“Sterling volatility, combined with slower economic growth, food inflation and lower wage forecasts, will put further pressure on the UK market as an export destination. While the UK remains our most important market, these prospects provide an additional incentive for Irish exporters to explore new markets within the EU26 and beyond.”
To that end, in recent months, Bord Bia, supported by the Department of Agriculture, Food and the Marine, has collaborated with the agri-food industry to develop a more data-led, strategic approach to export diversification and market prioritisation.
“Trading in the international marketplace has been a strengthening component of our industry over the last decade. However, Brexit has, of course, placed a new urgency around diversification for many exporters. We believe we are starting a new chapter in the development of Ireland’s largest indigenous industry and we recognise that Irish exporters require higher levels of consumer insight, market information and understanding to successfully enter, and more importantly grow, in any international market.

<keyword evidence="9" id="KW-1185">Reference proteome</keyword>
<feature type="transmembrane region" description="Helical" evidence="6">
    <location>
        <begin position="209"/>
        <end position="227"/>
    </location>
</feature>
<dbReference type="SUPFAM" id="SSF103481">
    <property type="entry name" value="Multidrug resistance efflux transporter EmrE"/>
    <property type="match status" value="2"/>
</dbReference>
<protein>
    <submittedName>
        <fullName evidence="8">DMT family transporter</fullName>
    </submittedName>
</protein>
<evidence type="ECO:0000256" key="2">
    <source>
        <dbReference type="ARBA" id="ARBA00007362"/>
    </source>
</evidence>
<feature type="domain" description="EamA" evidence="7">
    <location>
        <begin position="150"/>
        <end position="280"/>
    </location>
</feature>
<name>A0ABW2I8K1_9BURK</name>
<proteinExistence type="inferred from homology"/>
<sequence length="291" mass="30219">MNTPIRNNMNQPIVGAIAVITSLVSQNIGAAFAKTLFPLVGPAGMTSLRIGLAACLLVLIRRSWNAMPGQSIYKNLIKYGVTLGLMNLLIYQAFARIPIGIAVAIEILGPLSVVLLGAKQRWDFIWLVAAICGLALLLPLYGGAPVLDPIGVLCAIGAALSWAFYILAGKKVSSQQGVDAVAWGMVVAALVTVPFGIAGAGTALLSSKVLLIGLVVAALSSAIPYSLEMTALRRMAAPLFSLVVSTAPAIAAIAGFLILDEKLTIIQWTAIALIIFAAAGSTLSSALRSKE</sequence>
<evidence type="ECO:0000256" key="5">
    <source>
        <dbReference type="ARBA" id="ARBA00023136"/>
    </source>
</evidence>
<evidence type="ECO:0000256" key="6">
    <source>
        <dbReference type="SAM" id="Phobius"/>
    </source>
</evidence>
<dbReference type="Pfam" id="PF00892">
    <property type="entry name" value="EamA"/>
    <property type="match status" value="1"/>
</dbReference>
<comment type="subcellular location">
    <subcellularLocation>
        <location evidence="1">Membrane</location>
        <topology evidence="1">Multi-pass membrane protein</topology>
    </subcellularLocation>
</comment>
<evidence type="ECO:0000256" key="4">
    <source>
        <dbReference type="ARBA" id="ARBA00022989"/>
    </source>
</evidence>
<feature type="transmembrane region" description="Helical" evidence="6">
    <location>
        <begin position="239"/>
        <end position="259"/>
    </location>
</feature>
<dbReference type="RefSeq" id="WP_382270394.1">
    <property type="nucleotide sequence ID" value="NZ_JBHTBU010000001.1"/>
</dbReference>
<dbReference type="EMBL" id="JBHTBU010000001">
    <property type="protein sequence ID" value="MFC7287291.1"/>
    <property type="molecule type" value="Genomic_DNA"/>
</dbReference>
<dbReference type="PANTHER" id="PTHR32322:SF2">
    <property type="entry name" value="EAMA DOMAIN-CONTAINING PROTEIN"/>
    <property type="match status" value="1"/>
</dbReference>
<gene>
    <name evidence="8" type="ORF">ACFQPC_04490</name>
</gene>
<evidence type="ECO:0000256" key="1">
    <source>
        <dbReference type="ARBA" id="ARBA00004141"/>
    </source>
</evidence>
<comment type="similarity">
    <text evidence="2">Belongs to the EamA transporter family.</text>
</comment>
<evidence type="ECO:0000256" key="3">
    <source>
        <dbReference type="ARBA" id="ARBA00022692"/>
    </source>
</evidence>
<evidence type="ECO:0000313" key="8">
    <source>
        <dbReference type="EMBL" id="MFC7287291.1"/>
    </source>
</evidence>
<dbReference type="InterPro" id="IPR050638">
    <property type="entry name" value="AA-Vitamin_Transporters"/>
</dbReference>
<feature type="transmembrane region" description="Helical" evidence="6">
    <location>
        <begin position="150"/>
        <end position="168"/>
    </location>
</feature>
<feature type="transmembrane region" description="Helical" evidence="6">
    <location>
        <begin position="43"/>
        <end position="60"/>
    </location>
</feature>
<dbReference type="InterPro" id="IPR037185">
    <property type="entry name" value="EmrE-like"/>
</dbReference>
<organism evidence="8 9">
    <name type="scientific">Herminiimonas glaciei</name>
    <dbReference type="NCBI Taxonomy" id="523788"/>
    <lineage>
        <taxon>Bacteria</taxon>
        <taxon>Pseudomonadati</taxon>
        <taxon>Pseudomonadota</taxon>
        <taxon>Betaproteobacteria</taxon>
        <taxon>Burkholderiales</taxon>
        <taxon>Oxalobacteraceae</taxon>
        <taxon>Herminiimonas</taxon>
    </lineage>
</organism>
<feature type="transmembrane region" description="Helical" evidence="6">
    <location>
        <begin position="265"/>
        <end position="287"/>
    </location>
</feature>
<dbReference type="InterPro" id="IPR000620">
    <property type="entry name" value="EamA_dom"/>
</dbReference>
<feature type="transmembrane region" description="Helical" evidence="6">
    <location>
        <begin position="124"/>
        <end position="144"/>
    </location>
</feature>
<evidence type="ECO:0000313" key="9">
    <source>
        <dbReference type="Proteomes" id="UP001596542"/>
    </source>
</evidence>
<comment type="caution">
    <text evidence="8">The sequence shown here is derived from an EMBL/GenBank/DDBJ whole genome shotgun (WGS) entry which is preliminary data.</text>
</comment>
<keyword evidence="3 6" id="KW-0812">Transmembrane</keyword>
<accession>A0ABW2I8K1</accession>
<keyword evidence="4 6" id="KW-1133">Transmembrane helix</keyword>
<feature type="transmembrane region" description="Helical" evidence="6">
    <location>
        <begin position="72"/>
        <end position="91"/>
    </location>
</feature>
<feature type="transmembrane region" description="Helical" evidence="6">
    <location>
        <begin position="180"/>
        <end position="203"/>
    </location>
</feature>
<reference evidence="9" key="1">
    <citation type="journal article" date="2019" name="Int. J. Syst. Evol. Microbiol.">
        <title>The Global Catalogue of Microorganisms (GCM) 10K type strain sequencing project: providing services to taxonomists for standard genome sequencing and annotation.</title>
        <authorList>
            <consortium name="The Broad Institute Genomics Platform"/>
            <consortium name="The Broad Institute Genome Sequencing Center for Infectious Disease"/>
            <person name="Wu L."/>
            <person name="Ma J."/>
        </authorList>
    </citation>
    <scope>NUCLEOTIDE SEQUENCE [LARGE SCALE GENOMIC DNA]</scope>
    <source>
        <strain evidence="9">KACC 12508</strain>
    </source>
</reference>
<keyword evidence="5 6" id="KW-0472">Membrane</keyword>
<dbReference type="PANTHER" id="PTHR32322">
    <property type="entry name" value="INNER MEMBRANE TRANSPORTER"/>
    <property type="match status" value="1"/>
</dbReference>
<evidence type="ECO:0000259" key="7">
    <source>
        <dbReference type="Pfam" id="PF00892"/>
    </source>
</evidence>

The longer-term outlook is positive and Bord Bia’s focus now is to put the infrastructure in place to ensure Ireland’s agri-food industry is best informed, best positioned and best prepared to avail of all possible opportunities that will arise.”
Overview of Irish Food & Drink Exports
In addition to the dairy surge, pigmeat, seafood and beef all recorded strong results, with 14, 16 and 5 percent growth respectively. At a lower level in absolute terms, live animal exports also registered a big lift in sales for the year, while prepared foods (+17 percent) and beverages (+8 percent) also performed well. Edible horticulture and poultry had the lowest levels of uplift – constrained by price sensitivity and volume.